Throughout this lively and concise historical account of Mao Zedong’s life and thought, Rebecca E. Karl places the revolutionary leader’s personal experiences, social visions and theory, military strategies, and developmental and foreign policies in a dynamic narrative of the Chinese revolution. She situates Mao and the revolution in a global setting informed by imperialism, decolonization, and third worldism, and discusses worldwide trends in politics, the economy, military power, and territorial sovereignty. Karl begins with Mao’s early life in a small village in Hunan province, documenting his relationships with his parents, passion for education, and political awakening during the fall of the Qing dynasty in late 1911. She traces his transition from liberal to Communist over the course of the next decade, his early critiques of the subjugation of women, and the gathering force of the May 4th movement for reform and radical change. Describing Mao’s rise to power, she delves into the dynamics of Communist organizing in an overwhelmingly agrarian society, and Mao’s confrontations with Chiang Kaishek and other nationalist conservatives. She also considers his marriages and romantic liaisons and their relation to Mao as the revolutionary founder of Communism in China. After analyzing Mao’s stormy tenure as chairman of the People’s Republic of China, Karl concludes by examining his legacy in China from his death in 1976 through the Beijing Olympics in 2008.
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Asia's Reckoning

China, Japan, and the Fate of U.S. Power in the Pacific Century

Author: Richard McGregor

Publisher: Penguin

ISBN: 0399562672

Category: History

Page: 396

View: 4389

China, red or green -- Countering Japan -- Five ragged islands -- The golden years -- Japan says no -- Asian values -- Apologies and their discontents -- Yasukuni respects -- History's cauldron -- The Ampo mafia -- The rise and retreat of great powers -- China lays down the law -- Nationalization -- Creation myths -- Freezing point -- Afterword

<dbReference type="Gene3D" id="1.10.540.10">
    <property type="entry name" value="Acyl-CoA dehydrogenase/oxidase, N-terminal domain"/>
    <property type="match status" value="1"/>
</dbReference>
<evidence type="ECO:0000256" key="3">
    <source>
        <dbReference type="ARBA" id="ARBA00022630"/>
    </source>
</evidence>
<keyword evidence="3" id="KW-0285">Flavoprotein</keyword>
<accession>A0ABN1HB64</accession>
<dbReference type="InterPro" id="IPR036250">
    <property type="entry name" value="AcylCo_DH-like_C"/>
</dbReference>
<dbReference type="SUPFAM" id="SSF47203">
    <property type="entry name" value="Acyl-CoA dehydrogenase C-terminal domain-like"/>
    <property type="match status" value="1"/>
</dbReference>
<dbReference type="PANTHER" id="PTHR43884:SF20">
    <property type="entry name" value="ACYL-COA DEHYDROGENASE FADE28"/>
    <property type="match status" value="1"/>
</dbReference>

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History in Three Keys

The Boxers as Event, Experience, and Myth

Author: Paul A. Cohen

Publisher: Columbia University Press

ISBN: 9780231106504

Category: History

Page: 428

View: 594

A comprehensive look at the Boxer Rebellion of 1898-1900, a bloody uprising in north China against native Christians and foreign missionaries.
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China Under Mao

Author: Andrew G. Walder

Publisher: Harvard University Press

ISBN: 0674286707

Category: History

Page: 439

View: 5698

China’s Communist Party seized power in 1949 after a long guerrilla insurgency followed by full-scale war, but the revolution was just beginning. Andrew Walder narrates the rise and fall of the Maoist state from 1949 to 1976—an epoch of startling accomplishments and disastrous failures, steered by many forces but dominated above all by Mao Zedong.
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Thirsty Dragon

China’s Lust for Bordeaux and the Threat to the World's Best Wines

Author: Suzanne Mustacich

Publisher: Henry Holt and Company

ISBN: 1627790888

Category: Business & Economics

Page: 304

View: 2950

An inside view of China's quest to become a global wine power and Bordeaux's attempt to master the thirsty dragon it helped create The wine merchants of Bordeaux and the rising entrepreneurs of China would seem to have little in common—old world versus new, tradition versus disruption, loyalty versus efficiency. And yet these two communities have found their destinies intertwined in the conquest of new markets, as Suzanne Mustacich shows in this provocative account of how China is reshaping the French wine business and how Bordeaux is making its mark on China. Thirsty Dragon lays bare the untold story of how an influx of Chinese money rescued France's most venerable wine region from economic collapse, and how the result was a series of misunderstandings and crises that threatened the delicate infrastructure of Bordeaux's insular wine trade. The Bordelais and the Chinese do business according to different and often incompatible sets of rules, and Mustacich uncovers the competing agendas and little-known actors who are transforming the economics and culture of Bordeaux, even as its wines are finding new markets—and ever higher prices—in Shanghai, Beijing, and Hong Kong, with Hong Kong and London traders playing a pivotal role. At once a tale of business skullduggery and fierce cultural clashes, adventure, and ambition, Thirsty Dragon offers a behind-the-scenes look at the challenges facing the world's most famous and prestigious wines.